Q. As the flooring installer on a recent project we were at a crossroads. Prior to installing the flooring, we did our due diligence by performing a relative humidity (RH) test on the concrete, which involved inserting an RH probe to a depth of 40% in the slab. The results indicated the floor was too wet to safely install flooring. More time was needed for the concrete to dry. But the general contractor was keen to proceed in order to stay on schedule. We have installed hundreds of floors and knew the risks. We told the GC that we understood why he believed the project needed to keep moving, that time and money, not to mention business reputations, were on the line. How can we convince the GC to wait?
A. We asked Jason Spangler, the Rapid RH sales manager with Wagner Meters, to respond: The RH test you used was a smart choice. It provided a fast, reliable, and scientifically proven method for determining the actual moisture condition inside the concrete. Why test from the inside? Concrete surface tests, such as the calcium chloride test, are inadequate because they only reveal the condition at the surface and slabs invariably exhibit a moisture gradient prior to being sealed by a floor installation or coating. In addition, the surface layer is more vulnerable to the ambient temperature and RH of the room.
Concrete drying times vary, although a typical rule of thumb is to allow at least 28 days for each inch in the concrete slab. Many other factors influence drying time as well, such as the way the concrete was mixed and the condition of the surface.
Given the concrete’s moisture condition, the GC could ignore the problem and go ahead with the flooring installation. Or, he could use a moisture mitigation system on top of the concrete prior to starting the flooring installation, adding additional cost to the project. Or he could continue RH testing until the readings are below the acceptable threshold of the floor manufacturer’s specifications, which could potentially cause a significant delay in the project.
As the flooring installer, you should emphasize that over $1 billion in damages occur every year due to excess moisture in concrete slabs. It sounds like you have seen your fair share of floors that had warped, blistered, peeled, and de-bonded. You know that if the project goes ahead, everyone, including the building owner, could be liable for damages which would cost much more than any delay now. You really need to insist that the installation of the floor wait until the slab is sufficiently dry.
If we take a look back, there are some steps that could have been taken to let the concrete dry more quickly. Here are some things that could have been done in the early planning stages:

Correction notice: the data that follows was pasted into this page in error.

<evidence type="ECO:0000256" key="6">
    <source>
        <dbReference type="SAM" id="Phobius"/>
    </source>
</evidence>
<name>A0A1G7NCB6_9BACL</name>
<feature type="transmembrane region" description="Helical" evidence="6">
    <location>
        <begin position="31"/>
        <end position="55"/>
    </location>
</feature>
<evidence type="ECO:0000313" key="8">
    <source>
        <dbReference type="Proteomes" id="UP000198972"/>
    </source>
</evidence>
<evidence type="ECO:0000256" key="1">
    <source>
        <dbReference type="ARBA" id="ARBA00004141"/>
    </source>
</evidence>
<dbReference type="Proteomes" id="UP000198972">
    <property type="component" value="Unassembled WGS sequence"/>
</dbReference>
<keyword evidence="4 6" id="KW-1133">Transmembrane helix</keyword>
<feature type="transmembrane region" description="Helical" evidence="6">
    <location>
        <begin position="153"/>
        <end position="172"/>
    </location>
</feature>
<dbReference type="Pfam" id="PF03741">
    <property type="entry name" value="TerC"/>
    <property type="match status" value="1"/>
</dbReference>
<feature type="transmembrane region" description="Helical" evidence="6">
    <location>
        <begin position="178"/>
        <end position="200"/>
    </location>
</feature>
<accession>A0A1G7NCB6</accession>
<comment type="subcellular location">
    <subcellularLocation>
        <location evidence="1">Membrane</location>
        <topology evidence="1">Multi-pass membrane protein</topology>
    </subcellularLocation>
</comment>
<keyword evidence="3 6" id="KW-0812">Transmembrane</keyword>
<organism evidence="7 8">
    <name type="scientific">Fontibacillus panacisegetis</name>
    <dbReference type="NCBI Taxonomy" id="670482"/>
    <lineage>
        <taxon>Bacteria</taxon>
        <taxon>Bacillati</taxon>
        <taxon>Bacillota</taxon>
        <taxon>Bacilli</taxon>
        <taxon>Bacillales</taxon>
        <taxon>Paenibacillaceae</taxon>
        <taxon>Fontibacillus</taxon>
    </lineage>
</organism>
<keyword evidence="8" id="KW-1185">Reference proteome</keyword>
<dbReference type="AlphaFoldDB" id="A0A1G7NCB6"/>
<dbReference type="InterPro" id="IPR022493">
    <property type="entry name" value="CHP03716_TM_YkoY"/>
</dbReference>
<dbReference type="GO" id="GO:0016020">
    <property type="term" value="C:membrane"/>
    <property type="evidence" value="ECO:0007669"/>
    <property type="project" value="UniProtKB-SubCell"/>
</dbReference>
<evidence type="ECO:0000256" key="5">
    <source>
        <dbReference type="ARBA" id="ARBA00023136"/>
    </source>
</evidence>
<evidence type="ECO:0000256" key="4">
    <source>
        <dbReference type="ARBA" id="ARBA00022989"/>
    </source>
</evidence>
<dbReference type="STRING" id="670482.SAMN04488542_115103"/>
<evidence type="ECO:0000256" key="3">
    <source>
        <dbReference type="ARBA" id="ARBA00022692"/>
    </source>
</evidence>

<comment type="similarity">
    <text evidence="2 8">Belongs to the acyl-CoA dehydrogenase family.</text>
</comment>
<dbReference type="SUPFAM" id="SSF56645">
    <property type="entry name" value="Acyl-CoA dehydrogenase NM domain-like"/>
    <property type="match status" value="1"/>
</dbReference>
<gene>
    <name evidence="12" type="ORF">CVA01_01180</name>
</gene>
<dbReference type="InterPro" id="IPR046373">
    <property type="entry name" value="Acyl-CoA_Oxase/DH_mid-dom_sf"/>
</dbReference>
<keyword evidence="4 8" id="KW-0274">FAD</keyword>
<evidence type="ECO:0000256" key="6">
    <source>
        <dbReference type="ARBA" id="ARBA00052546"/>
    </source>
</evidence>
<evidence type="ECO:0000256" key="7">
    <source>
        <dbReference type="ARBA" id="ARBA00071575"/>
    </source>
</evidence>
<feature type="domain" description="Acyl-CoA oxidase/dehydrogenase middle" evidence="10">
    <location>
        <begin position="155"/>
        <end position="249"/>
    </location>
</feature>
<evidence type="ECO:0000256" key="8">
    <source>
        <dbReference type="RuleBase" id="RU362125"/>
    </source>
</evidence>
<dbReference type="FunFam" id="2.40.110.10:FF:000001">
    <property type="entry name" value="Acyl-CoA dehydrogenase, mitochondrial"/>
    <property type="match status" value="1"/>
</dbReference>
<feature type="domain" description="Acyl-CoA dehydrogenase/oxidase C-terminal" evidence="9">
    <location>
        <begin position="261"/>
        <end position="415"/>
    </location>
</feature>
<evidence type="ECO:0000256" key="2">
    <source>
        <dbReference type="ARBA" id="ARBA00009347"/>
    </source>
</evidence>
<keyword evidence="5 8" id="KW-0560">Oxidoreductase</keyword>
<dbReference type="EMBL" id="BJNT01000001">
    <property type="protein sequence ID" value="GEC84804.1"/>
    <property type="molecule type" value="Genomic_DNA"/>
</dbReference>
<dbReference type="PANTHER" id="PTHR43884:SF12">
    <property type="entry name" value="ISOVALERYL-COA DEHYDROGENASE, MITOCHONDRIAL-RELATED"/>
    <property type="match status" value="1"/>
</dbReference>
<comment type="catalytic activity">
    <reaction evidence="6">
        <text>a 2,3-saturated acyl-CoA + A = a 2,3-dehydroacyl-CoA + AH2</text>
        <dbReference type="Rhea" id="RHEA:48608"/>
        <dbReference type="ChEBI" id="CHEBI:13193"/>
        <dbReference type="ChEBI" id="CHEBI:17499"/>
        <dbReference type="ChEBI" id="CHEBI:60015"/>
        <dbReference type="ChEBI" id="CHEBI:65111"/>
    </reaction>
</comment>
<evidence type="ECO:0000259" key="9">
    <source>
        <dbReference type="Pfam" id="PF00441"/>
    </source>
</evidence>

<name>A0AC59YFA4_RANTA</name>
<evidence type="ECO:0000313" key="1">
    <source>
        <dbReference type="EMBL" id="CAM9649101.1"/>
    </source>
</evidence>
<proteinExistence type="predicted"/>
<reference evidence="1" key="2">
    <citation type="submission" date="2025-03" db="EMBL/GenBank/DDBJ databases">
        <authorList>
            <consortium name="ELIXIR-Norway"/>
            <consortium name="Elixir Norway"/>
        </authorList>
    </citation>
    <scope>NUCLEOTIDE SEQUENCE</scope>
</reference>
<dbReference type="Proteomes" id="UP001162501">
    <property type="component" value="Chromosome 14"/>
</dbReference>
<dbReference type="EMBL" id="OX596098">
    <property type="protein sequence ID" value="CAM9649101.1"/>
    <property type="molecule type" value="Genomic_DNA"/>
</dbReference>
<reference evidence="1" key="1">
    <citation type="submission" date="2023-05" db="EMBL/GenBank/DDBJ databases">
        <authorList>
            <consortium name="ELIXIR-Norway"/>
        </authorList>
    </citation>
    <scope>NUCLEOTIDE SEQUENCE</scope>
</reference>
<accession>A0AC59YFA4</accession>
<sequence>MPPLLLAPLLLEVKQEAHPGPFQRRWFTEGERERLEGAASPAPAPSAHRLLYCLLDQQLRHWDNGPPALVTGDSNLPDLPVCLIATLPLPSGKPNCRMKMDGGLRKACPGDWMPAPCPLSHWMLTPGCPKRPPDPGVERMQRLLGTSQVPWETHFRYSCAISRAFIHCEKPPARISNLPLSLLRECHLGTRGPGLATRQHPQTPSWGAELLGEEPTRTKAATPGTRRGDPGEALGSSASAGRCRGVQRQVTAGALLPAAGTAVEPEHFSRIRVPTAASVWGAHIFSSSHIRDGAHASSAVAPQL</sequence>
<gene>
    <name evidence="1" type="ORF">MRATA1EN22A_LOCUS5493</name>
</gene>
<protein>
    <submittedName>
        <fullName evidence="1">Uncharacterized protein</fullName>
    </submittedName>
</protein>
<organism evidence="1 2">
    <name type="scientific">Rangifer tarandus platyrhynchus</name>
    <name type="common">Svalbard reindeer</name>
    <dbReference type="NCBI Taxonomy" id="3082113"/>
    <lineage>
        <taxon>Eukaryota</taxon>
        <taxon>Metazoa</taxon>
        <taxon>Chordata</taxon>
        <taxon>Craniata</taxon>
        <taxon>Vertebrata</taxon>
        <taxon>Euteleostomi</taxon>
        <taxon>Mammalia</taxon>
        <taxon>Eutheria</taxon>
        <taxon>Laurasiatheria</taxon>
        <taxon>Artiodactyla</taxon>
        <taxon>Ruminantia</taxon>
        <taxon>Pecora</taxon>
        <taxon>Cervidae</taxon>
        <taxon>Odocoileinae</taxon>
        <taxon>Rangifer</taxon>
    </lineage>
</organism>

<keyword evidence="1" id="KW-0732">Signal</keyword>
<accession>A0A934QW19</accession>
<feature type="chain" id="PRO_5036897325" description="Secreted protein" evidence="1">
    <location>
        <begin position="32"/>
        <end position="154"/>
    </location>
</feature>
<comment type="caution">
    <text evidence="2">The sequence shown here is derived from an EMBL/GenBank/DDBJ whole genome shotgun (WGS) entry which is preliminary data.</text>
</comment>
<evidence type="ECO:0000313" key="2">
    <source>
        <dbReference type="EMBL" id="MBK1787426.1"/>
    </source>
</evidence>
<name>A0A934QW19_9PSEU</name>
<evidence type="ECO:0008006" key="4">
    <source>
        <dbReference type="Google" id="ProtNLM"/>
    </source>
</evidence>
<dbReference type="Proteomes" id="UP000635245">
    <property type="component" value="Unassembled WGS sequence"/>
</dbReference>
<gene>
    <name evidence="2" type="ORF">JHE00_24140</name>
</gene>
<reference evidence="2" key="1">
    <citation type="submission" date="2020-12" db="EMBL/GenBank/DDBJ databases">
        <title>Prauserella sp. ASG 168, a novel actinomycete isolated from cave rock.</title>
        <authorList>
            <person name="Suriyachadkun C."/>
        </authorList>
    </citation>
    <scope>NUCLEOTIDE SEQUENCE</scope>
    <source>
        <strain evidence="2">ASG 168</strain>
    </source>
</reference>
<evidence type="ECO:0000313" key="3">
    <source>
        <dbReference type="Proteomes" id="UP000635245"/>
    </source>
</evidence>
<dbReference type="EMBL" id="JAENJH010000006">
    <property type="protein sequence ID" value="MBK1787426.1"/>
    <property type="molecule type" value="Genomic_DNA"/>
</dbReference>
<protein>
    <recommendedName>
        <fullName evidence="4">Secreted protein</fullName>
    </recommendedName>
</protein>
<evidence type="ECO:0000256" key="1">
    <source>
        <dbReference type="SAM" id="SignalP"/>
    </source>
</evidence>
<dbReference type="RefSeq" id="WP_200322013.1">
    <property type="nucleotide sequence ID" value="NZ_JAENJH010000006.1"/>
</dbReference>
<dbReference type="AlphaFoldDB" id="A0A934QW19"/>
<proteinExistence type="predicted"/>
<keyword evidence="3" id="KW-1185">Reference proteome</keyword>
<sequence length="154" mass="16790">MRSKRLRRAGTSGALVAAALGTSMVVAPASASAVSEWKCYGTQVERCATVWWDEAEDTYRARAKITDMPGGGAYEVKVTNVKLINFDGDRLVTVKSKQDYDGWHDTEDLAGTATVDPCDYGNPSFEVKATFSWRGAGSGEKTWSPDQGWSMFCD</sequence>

● Enclose the structure as soon as possible after the concrete floor has been poured to control variable ambient conditions and keep the air circulating with the HVAC system.
● The finishing techniques used should keep the surface open while the concrete slab dries; hard troweling can seal off the natural capillaries that allow moisture to move through the slab.
● Choose the most appropriate flooring products for the construction schedule.
● Consider factoring potential moisture mitigation measures into the project budget.
● Maintain a low water-cement ratio; most recommend 0.50 or less.
● Install a subgrade vapor barrier below the concrete to stop the flow of moisture from the soil.
In an ideal scenario, letting concrete dry naturally is usually best, but construction project schedules often don’t allow enough time for this. Each floor installation has a unique set of variables, and RH testing is an absolute must for obtaining an accurate assessment of the slab’s moisture condition. At this point, you can take a few steps to try to increase the drying rate:
● Dehumidifying methods can help remove moisture in the air, increasing moisture removal from the concrete.
● Increased airflow across the concrete surface will help move the moisture into the air.
● Increasing the temperature in the enclosed environment will help move moisture out of the slab.
You should strongly recommend that the GC delay the floor installation until the concrete’s moisture condition meets the flooring product manufacturer’s specifications, otherwise this project is likely to be faced with the costly financial and legal implications of a failed flooring installation.